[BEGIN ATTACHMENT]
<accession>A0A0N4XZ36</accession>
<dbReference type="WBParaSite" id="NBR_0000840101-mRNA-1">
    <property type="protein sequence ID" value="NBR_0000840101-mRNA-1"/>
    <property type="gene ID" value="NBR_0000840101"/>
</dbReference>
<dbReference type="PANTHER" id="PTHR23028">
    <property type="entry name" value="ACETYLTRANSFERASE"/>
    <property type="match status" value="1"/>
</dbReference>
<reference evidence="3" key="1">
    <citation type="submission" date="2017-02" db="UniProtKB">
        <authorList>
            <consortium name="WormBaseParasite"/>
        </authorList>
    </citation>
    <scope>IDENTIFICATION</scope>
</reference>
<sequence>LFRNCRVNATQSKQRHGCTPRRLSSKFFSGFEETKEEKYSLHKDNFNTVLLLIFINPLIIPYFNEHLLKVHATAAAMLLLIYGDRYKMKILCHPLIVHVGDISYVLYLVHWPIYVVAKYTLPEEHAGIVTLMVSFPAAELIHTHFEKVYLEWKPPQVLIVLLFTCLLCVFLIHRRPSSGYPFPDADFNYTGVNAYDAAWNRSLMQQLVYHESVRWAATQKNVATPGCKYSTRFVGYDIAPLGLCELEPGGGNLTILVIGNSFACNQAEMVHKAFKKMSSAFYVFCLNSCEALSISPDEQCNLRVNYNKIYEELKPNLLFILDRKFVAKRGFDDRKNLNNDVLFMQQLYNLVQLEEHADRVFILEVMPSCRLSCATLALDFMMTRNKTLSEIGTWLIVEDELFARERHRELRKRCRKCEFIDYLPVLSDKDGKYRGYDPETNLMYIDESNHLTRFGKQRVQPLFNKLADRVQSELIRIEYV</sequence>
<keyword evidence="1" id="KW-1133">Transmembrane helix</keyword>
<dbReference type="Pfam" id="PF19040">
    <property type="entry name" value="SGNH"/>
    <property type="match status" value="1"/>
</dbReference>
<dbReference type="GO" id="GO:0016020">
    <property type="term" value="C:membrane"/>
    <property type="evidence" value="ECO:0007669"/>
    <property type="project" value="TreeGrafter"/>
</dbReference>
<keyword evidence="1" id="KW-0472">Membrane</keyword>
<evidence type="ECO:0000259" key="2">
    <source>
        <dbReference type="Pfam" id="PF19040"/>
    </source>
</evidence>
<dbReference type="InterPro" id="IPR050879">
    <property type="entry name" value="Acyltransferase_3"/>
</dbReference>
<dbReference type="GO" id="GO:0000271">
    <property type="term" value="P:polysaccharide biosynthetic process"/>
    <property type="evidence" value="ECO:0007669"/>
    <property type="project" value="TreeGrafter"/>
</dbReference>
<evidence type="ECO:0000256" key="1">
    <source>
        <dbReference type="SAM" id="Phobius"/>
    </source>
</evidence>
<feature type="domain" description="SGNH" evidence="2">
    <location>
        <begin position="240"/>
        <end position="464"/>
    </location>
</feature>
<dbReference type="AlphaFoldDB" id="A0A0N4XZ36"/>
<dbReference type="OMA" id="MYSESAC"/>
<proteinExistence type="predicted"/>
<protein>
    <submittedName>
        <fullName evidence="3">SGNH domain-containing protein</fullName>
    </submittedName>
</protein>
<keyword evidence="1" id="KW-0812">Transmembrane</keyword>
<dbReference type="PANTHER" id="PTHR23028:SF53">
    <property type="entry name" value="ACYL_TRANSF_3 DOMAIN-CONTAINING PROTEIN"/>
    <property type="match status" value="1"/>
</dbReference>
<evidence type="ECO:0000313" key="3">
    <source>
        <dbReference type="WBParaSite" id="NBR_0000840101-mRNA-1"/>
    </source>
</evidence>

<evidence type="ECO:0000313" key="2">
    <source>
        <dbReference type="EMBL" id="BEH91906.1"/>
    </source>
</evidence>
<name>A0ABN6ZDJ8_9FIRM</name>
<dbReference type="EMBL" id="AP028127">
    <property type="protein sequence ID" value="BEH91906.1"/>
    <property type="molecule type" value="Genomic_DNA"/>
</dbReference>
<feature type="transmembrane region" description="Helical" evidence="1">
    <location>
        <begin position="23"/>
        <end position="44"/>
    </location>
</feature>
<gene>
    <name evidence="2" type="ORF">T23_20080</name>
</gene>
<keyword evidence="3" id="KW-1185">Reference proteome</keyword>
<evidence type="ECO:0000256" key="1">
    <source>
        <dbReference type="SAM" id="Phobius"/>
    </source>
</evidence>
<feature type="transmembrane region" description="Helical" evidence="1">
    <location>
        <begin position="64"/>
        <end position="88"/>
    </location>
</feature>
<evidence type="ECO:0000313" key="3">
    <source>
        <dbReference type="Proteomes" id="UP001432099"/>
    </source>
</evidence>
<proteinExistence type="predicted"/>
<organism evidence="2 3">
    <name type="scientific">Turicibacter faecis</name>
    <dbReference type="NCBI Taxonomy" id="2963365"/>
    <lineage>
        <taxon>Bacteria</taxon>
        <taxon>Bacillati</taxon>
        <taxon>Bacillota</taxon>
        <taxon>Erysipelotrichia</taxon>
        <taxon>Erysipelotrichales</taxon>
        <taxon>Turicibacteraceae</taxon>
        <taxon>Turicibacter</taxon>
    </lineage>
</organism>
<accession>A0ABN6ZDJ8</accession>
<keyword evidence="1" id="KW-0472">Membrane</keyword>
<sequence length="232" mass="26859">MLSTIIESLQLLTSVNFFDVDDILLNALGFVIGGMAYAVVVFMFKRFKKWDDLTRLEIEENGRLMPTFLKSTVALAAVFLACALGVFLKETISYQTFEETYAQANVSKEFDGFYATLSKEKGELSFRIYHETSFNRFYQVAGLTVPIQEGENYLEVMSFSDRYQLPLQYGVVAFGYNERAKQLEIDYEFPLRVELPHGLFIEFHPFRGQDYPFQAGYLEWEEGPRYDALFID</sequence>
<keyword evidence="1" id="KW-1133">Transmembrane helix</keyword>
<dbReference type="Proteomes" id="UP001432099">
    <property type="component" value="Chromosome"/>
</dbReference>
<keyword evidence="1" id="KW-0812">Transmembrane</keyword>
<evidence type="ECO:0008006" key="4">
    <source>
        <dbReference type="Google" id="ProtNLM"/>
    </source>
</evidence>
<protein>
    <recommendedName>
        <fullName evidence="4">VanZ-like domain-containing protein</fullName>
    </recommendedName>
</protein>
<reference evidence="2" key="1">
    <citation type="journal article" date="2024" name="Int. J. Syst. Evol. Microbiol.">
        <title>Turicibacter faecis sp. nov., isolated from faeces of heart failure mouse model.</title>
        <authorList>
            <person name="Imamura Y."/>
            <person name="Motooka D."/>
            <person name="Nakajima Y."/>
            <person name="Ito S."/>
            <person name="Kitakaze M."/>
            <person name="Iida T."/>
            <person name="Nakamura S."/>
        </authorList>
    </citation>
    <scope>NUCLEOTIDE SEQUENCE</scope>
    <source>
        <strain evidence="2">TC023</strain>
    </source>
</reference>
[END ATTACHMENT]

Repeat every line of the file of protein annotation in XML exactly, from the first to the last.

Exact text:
<accession>A0A0N4XZ36</accession>
<dbReference type="WBParaSite" id="NBR_0000840101-mRNA-1">
    <property type="protein sequence ID" value="NBR_0000840101-mRNA-1"/>
    <property type="gene ID" value="NBR_0000840101"/>
</dbReference>
<dbReference type="PANTHER" id="PTHR23028">
    <property type="entry name" value="ACETYLTRANSFERASE"/>
    <property type="match status" value="1"/>
</dbReference>
<reference evidence="3" key="1">
    <citation type="submission" date="2017-02" db="UniProtKB">
        <authorList>
            <consortium name="WormBaseParasite"/>
        </authorList>
    </citation>
    <scope>IDENTIFICATION</scope>
</reference>
<sequence>LFRNCRVNATQSKQRHGCTPRRLSSKFFSGFEETKEEKYSLHKDNFNTVLLLIFINPLIIPYFNEHLLKVHATAAAMLLLIYGDRYKMKILCHPLIVHVGDISYVLYLVHWPIYVVAKYTLPEEHAGIVTLMVSFPAAELIHTHFEKVYLEWKPPQVLIVLLFTCLLCVFLIHRRPSSGYPFPDADFNYTGVNAYDAAWNRSLMQQLVYHESVRWAATQKNVATPGCKYSTRFVGYDIAPLGLCELEPGGGNLTILVIGNSFACNQAEMVHKAFKKMSSAFYVFCLNSCEALSISPDEQCNLRVNYNKIYEELKPNLLFILDRKFVAKRGFDDRKNLNNDVLFMQQLYNLVQLEEHADRVFILEVMPSCRLSCATLALDFMMTRNKTLSEIGTWLIVEDELFARERHRELRKRCRKCEFIDYLPVLSDKDGKYRGYDPETNLMYIDESNHLTRFGKQRVQPLFNKLADRVQSELIRIEYV</sequence>
<keyword evidence="1" id="KW-1133">Transmembrane helix</keyword>
<dbReference type="Pfam" id="PF19040">
    <property type="entry name" value="SGNH"/>
    <property type="match status" value="1"/>
</dbReference>
<dbReference type="GO" id="GO:0016020">
    <property type="term" value="C:membrane"/>
    <property type="evidence" value="ECO:0007669"/>
    <property type="project" value="TreeGrafter"/>
</dbReference>
<keyword evidence="1" id="KW-0472">Membrane</keyword>
<evidence type="ECO:0000259" key="2">
    <source>
        <dbReference type="Pfam" id="PF19040"/>
    </source>
</evidence>
<dbReference type="InterPro" id="IPR050879">
    <property type="entry name" value="Acyltransferase_3"/>
</dbReference>
<dbReference type="GO" id="GO:0000271">
    <property type="term" value="P:polysaccharide biosynthetic process"/>
    <property type="evidence" value="ECO:0007669"/>
    <property type="project" value="TreeGrafter"/>
</dbReference>
<evidence type="ECO:0000256" key="1">
    <source>
        <dbReference type="SAM" id="Phobius"/>
    </source>
</evidence>
<feature type="domain" description="SGNH" evidence="2">
    <location>
        <begin position="240"/>
        <end position="464"/>
    </location>
</feature>
<dbReference type="AlphaFoldDB" id="A0A0N4XZ36"/>
<dbReference type="OMA" id="MYSESAC"/>
<proteinExistence type="predicted"/>
<protein>
    <submittedName>
        <fullName evidence="3">SGNH domain-containing protein</fullName>
    </submittedName>
</protein>
<keyword evidence="1" id="KW-0812">Transmembrane</keyword>
<dbReference type="PANTHER" id="PTHR23028:SF53">
    <property type="entry name" value="ACYL_TRANSF_3 DOMAIN-CONTAINING PROTEIN"/>
    <property type="match status" value="1"/>
</dbReference>
<evidence type="ECO:0000313" key="3">
    <source>
        <dbReference type="WBParaSite" id="NBR_0000840101-mRNA-1"/>
    </source>
</evidence>

<evidence type="ECO:0000313" key="2">
    <source>
        <dbReference type="EMBL" id="BEH91906.1"/>
    </source>
</evidence>
<name>A0ABN6ZDJ8_9FIRM</name>
<dbReference type="EMBL" id="AP028127">
    <property type="protein sequence ID" value="BEH91906.1"/>
    <property type="molecule type" value="Genomic_DNA"/>
</dbReference>
<feature type="transmembrane region" description="Helical" evidence="1">
    <location>
        <begin position="23"/>
        <end position="44"/>
    </location>
</feature>
<gene>
    <name evidence="2" type="ORF">T23_20080</name>
</gene>
<keyword evidence="3" id="KW-1185">Reference proteome</keyword>
<evidence type="ECO:0000256" key="1">
    <source>
        <dbReference type="SAM" id="Phobius"/>
    </source>
</evidence>
<feature type="transmembrane region" description="Helical" evidence="1">
    <location>
        <begin position="64"/>
        <end position="88"/>
    </location>
</feature>
<evidence type="ECO:0000313" key="3">
    <source>
        <dbReference type="Proteomes" id="UP001432099"/>
    </source>
</evidence>
<proteinExistence type="predicted"/>
<organism evidence="2 3">
    <name type="scientific">Turicibacter faecis</name>
    <dbReference type="NCBI Taxonomy" id="2963365"/>
    <lineage>
        <taxon>Bacteria</taxon>
        <taxon>Bacillati</taxon>
        <taxon>Bacillota</taxon>
        <taxon>Erysipelotrichia</taxon>
        <taxon>Erysipelotrichales</taxon>
        <taxon>Turicibacteraceae</taxon>
        <taxon>Turicibacter</taxon>
    </lineage>
</organism>
<accession>A0ABN6ZDJ8</accession>
<keyword evidence="1" id="KW-0472">Membrane</keyword>
<sequence length="232" mass="26859">MLSTIIESLQLLTSVNFFDVDDILLNALGFVIGGMAYAVVVFMFKRFKKWDDLTRLEIEENGRLMPTFLKSTVALAAVFLACALGVFLKETISYQTFEETYAQANVSKEFDGFYATLSKEKGELSFRIYHETSFNRFYQVAGLTVPIQEGENYLEVMSFSDRYQLPLQYGVVAFGYNERAKQLEIDYEFPLRVELPHGLFIEFHPFRGQDYPFQAGYLEWEEGPRYDALFID</sequence>
<keyword evidence="1" id="KW-1133">Transmembrane helix</keyword>
<dbReference type="Proteomes" id="UP001432099">
    <property type="component" value="Chromosome"/>
</dbReference>
<keyword evidence="1" id="KW-0812">Transmembrane</keyword>
<evidence type="ECO:0008006" key="4">
    <source>
        <dbReference type="Google" id="ProtNLM"/>
    </source>
</evidence>
<protein>
    <recommendedName>
        <fullName evidence="4">VanZ-like domain-containing protein</fullName>
    </recommendedName>
</protein>
<reference evidence="2" key="1">
    <citation type="journal article" date="2024" name="Int. J. Syst. Evol. Microbiol.">
        <title>Turicibacter faecis sp. nov., isolated from faeces of heart failure mouse model.</title>
        <authorList>
            <person name="Imamura Y."/>
            <person name="Motooka D."/>
            <person name="Nakajima Y."/>
            <person name="Ito S."/>
            <person name="Kitakaze M."/>
            <person name="Iida T."/>
            <person name="Nakamura S."/>
        </authorList>
    </citation>
    <scope>NUCLEOTIDE SEQUENCE</scope>
    <source>
        <strain evidence="2">TC023</strain>
    </source>
</reference>